After a tense moment, the man turns and walks away, slinging his gun over his shoulder. The woman follows him, and the two walk along the city street. They stop in front of the store with the dress in the window and she mutters pryekrasnyy (прекрасный), the Russian word for "beautiful". He takes the dress off the dummy and, after tossing it to her, indicates a doorway to a shop and tells her to go and put on the dress while he sits on the curb across the street. She enters the building, which turns out to be a military recruiting office. As she prepares to change into the dress, she stops when she notices the jingoistic enlistment posters on the wall. The last one depicts enemy soldiers being held at gunpoint by forces from the man's country. Instead of changing into the dress, she exits the office and angrily shoots at him twice, but misses. The man gets up looks at her incredulously and walks away, not understanding why she has suddenly become the enemy again. As night falls and it rains, she has returned to the barber shop to sleep in the barber's chair.

The next morning opens on the scene of a second-floor porch of a building the man apparently spent the night in. He is finishing changing out of his uniform into a makeshift tuxedo and has found two canned jars of fruit. He sees the woman waiting and peeking at him from behind a truck in the street below. He yells at her to leave and to take her war somewhere else. To his surprise, she emerges from behind the truck wearing the dress, and he realizes she has changed her attitude. He descends the stairs to the street and tosses one of the jars to her and calls her pryekrasnyy and we see her smile for the first time. He then walks away, but soon realizes that she is following behind him. He stops, turns, and waits for her. They face each other for a moment, smile, then walk off together as a couple. In his closing narrative, Rod Serling states, "This has been a love story about two lonely people who found each the Twilight Zone."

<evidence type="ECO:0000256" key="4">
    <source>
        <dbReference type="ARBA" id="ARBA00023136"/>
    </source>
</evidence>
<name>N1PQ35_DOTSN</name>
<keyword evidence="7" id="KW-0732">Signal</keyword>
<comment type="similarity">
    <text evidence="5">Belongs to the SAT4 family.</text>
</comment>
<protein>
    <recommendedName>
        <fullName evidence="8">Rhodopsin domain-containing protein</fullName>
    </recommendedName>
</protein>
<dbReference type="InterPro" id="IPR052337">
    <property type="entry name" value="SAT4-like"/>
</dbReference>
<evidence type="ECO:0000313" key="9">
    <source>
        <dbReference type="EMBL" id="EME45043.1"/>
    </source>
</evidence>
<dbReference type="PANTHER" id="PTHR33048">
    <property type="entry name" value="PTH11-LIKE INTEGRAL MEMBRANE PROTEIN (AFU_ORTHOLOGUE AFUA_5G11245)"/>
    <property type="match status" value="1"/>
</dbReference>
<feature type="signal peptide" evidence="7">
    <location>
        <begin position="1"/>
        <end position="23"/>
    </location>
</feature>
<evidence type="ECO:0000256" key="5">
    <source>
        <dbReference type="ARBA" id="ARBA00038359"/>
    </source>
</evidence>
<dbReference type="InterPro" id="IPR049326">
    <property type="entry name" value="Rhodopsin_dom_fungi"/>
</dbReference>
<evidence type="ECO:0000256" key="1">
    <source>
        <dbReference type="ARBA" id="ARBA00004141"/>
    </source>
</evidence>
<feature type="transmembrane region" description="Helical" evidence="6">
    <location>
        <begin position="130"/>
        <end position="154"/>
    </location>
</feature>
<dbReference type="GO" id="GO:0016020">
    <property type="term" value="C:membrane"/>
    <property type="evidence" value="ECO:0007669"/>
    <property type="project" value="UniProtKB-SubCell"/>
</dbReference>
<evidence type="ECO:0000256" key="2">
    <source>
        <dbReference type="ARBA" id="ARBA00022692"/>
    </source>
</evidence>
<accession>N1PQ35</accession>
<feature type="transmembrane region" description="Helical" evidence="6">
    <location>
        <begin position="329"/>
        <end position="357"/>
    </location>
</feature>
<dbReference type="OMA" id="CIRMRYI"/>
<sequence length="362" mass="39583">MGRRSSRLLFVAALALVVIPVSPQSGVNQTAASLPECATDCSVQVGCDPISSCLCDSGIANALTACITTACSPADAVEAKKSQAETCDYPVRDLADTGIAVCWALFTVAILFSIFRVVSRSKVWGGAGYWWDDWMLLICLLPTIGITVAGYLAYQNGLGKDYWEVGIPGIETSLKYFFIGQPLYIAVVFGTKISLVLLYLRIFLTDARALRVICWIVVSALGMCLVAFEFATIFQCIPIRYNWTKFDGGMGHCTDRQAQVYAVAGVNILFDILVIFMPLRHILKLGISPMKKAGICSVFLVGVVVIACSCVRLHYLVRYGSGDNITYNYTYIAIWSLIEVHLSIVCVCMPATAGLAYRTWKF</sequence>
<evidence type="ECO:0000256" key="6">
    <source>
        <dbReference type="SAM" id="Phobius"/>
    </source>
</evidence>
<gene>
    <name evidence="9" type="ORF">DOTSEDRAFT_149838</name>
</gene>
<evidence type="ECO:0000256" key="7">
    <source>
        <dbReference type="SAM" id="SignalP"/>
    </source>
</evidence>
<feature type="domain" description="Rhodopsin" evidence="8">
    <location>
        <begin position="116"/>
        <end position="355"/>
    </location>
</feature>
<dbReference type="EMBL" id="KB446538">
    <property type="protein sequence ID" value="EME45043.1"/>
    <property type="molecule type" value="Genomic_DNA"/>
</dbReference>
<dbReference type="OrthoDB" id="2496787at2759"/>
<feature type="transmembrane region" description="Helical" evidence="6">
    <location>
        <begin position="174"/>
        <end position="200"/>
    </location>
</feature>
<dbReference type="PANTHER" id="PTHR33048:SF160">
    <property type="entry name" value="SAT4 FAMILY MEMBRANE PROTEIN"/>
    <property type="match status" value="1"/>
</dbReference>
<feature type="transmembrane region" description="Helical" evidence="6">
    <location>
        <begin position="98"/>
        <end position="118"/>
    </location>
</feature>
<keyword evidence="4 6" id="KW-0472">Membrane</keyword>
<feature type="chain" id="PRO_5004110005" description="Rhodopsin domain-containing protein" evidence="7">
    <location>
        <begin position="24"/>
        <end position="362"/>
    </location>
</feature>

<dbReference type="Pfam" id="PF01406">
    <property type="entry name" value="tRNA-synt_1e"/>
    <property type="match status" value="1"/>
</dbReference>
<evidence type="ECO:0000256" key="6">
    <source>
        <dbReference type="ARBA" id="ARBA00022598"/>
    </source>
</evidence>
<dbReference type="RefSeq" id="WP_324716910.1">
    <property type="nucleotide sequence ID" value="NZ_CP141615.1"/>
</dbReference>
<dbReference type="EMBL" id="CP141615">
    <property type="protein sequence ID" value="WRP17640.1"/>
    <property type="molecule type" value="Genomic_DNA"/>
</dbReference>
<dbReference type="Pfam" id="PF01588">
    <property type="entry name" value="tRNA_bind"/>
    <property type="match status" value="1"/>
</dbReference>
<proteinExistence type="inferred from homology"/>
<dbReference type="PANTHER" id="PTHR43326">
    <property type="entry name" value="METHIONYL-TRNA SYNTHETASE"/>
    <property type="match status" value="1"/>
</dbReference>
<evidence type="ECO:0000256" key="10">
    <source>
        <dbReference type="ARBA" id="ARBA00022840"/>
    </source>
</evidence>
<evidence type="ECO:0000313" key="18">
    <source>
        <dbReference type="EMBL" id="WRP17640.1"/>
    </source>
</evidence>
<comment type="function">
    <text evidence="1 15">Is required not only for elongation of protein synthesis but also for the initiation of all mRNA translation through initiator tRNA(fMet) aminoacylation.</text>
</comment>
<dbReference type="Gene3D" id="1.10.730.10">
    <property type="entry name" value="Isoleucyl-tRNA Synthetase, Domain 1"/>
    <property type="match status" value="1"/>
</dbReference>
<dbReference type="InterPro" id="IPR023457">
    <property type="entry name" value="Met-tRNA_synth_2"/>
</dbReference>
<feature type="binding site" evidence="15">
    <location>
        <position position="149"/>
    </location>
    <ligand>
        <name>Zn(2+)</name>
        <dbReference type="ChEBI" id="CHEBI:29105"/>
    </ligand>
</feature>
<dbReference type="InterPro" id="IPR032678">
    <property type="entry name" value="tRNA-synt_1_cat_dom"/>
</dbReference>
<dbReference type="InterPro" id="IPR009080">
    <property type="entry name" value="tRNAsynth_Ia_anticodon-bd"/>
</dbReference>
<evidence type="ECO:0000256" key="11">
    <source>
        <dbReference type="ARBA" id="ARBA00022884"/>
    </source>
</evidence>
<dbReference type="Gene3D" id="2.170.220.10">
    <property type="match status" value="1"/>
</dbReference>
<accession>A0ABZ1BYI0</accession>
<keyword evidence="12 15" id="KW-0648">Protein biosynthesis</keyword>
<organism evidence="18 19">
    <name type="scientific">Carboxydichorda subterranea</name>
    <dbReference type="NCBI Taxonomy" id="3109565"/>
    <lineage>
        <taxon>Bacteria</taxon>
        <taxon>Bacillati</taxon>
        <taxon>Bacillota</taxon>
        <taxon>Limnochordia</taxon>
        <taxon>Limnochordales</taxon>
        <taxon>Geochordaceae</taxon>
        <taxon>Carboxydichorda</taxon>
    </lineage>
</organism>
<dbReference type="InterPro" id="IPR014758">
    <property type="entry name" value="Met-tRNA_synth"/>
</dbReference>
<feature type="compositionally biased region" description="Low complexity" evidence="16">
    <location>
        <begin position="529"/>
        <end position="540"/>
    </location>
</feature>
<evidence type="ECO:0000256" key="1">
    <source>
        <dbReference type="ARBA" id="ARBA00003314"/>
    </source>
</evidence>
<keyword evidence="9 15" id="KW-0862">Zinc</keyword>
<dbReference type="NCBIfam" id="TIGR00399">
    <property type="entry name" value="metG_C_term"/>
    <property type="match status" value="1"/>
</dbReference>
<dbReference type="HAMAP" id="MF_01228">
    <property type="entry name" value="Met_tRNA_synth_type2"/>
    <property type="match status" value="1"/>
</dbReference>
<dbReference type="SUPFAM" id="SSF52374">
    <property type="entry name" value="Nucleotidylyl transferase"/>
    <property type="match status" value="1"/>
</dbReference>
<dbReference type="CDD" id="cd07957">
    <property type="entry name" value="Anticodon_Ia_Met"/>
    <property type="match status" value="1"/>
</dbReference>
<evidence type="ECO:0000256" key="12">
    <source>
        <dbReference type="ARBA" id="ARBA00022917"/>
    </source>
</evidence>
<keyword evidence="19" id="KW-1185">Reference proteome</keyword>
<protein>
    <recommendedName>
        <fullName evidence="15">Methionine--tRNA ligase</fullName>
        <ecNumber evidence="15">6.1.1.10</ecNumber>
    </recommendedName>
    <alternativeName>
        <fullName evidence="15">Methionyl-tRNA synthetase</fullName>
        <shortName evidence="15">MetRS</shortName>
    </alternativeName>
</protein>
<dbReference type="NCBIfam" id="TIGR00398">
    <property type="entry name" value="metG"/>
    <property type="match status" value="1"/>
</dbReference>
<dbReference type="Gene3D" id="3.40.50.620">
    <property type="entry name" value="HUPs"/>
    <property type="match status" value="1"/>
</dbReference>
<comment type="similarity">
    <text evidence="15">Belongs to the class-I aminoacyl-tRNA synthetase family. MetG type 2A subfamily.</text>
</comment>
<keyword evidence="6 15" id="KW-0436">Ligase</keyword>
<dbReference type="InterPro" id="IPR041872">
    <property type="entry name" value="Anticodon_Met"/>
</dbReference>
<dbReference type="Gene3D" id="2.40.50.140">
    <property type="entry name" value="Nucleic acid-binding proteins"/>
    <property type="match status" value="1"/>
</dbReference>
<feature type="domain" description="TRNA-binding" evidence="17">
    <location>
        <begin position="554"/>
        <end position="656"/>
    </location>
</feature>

An abbreviated version of the music for this episode, composed by Nathan Van Cleave, served as the basis for the opening and closing music for the radio drama CBS Radio Mystery Theater

Production notes[edit]

This episode was actually filmed on the backlot of Hal Roach Studios in Culver City, California, which was literally falling apart, due to mismanagement and disuse. (The facilities were finally torn down in 1963.) Very little set decoration was needed to embellish an "abandoned city" here.


  • Zicree, Marc Scott: The Twilight Zone Companion. Sillman-James Press, 1982 (second edition)
  • DeVoe, Bill. (2008). Trivia from The Twilight Zone. Albany, GA: Bear Manor Media. ISBN 978-1-59393-136-0
  • Grams, Martin. (2008). The Twilight Zone: Unlocking the Door to a Television Classic. Churchville, MD: OTR Publishing. ISBN 978-0-9703310-9-0

External links[edit]